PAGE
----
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Contains articles on a wide variety of both reptile and amphibian species. Commonly addresses topics which affect herps in capitivity as a whole.

A Most Unusual Lizard – the Crocodile, Armored or Casque-headed Skink

With over 1,200 species, the skink family (Scincidae) is the lizard world’s largest, and in it we find some very unusual creatures.  Yet one, the Crocodile Skink (Tribolonotus gracilis), stands out as being particularly unique even in this odd assemblage of reptiles.  Originally thought to be a difficult animal to keep, we are now learning more and more about it, and captive reproduction is no longer a rarity.  Let’s take a look at how this skink distinguishes itself.


This species departs radically from the typical skink body plan.  The head is enlarged, triangular in shape and capped with helmet-like scales, while four rows of thick, pointed scales line the back.  Its color is dark brown to black, with a striking red or orange area about the eye.  Crocodile Skinks average 6.5-7.8 inches in length.


The Crocodile Skink is found only in Papua New Guinea and on the nearby Admiralty Islands.  One additional species, the Spiny Skink, T. novaeguinea, (which also appears in the pet trade) inhabits New Guinea, and 6 other species within the genus are found on the Solomon Islands and in New Caledonia.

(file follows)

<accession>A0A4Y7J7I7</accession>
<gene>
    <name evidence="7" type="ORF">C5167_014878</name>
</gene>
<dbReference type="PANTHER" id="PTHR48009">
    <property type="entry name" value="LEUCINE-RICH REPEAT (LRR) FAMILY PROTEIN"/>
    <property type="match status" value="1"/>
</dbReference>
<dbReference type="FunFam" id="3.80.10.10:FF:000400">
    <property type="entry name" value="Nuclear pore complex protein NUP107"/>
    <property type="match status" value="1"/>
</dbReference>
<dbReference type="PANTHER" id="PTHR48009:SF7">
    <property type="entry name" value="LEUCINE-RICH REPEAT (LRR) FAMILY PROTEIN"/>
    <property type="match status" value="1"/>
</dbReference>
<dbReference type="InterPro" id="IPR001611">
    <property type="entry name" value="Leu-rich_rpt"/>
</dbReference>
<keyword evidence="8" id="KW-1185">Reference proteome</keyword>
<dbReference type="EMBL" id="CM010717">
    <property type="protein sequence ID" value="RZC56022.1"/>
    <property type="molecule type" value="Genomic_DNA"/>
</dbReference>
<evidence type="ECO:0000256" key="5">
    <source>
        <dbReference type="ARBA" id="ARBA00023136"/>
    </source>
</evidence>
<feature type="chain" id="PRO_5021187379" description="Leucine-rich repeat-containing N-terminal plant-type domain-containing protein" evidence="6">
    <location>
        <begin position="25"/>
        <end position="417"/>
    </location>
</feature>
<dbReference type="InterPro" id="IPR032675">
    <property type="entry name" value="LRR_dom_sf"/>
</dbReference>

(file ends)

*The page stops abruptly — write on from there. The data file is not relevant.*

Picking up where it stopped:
Crocodile Skinks frequent damp, shaded mountain valleys near streams and, in contrast to most skinks (and lizards in general!), they prefer temperatures of 66-75 F.

Again unlike most skinks, they are largely nocturnal or crepuscular (active in early mornings and evenings).  Although declining in some areas, recent observations indicate that piles of coconut husks on farms provide important habitat, and may help populations to increase.


Here again the rules are broken, with females laying only 1 egg at a time.  Oddly, the left ovary and oviduct are somewhat regressed in development as compared to the right.  The single egg developing on the left side is not laid until approximately 60 days after the right ovary’s egg has been laid.   This is true for 7 of the 8 species of Tribolonotus…Schmidt’s Helmet Skink (T. schmidti) gives birth to a single live offspring.   Well-fed female Crocodile Skinks may produce up to 6 eggs each year.

Female Crocodile Skinks guard their eggs during the 70 day incubation period.  In captivity they cover the eggs with substrate when foraging and lunge at intruders.  The hatchlings stay in close proximity to the female for approximately 2 weeks.  Further study may reveal an even greater degree of social behavior, as males kept in the same enclosure are not hostile to the young or to the female.

Other Unusual Characteristics

Crocodile Skinks are unique among lizards in having glands under the abdominal scales, on the surface of the hands, and on the undersides of the feet.  The function of these glands is not completely understood.

They also vocalize when disturbed – producing quite a loud “squawk” for such a small creature – and feign death when stressed.  I can attest that both behaviors are very surprising to the uninitiated!  Some vocalizations may be in response to egg disturbance – another lizard “first” (please see article below).

Further Reading